Central 1 predicts obstacles on path to recovery in British Columbia



VANCOUVER – Economic experts at digital banking provider Central 1 predict that British Columbia is on the path to economic recovery, but it won’t be smooth.

According to Central 1, British Columbia’s economic recovery is driven by private sector growth and a robust real estate market, but depends on the trajectory of the pandemic and the global economic landscape.

Brian Yu, Chief Economist of Central 1, explained that while the province remains on track for full economic recovery, the path still has some bumps and the pace of growth will depend on how the pandemic evolves and how resolution of supply chain disruptions.

Yu’s latest analysis shows that an economic growth rate of 5.3% is expected in British Columbia this year, followed by a slowdown in the province’s growth to 4.2% in 2022 and to 2.6. % in 2023 as the savings revert to a longer-term production trend. This growth slightly exceeds Canadian GDP growth of 5.0% this year and 4.1% and 3.0% in 2022 and 2023.

While inflation and new COVID variants could trigger rapid hikes in interest rates, Yu says high energy prices are good for Canada for nominal GDP and act as a buffer against inflation imports.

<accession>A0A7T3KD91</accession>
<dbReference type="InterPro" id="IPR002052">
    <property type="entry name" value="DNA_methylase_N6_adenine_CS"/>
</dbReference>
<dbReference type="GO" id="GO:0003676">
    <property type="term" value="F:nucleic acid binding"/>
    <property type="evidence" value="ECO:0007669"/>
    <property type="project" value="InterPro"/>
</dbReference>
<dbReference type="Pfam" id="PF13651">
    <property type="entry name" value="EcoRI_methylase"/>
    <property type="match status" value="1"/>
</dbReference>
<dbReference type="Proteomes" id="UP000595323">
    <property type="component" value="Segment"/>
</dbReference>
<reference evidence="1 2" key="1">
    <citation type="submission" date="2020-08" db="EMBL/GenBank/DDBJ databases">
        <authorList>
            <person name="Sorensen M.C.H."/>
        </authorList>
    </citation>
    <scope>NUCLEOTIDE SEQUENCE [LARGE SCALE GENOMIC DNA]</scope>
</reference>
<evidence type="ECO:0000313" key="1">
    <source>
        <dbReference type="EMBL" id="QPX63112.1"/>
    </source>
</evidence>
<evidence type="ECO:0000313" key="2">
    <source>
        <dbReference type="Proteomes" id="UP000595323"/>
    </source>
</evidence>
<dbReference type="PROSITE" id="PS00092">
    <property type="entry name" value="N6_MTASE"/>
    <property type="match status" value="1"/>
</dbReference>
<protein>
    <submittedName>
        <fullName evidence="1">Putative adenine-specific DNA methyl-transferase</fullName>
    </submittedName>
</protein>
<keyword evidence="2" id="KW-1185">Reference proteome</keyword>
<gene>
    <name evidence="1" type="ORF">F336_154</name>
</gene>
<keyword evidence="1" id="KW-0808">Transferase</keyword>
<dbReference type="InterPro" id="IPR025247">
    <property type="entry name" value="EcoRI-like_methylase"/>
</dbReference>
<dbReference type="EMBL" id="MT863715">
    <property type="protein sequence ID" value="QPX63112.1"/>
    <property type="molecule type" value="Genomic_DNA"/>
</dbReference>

“Interest rates are expected to remain accommodative despite a recent rise in five- and ten-year yields catalyzed by high inflation and expectations of earlier US policy rate hikes,” Yu said. “The overnight rate of the Bank of Canada is expected to remain at current levels up to a rise of 25 basis points well in the second half of 2022, and to rise 75 basis points in 2023. “

Yu believes British Columbia will continue to outperform national performance through 2022, with the private sector leading the growth. He noted that British Columbia’s economy will be supported by robust government spending on capital projects such as the ongoing Millennium UBC line extension.


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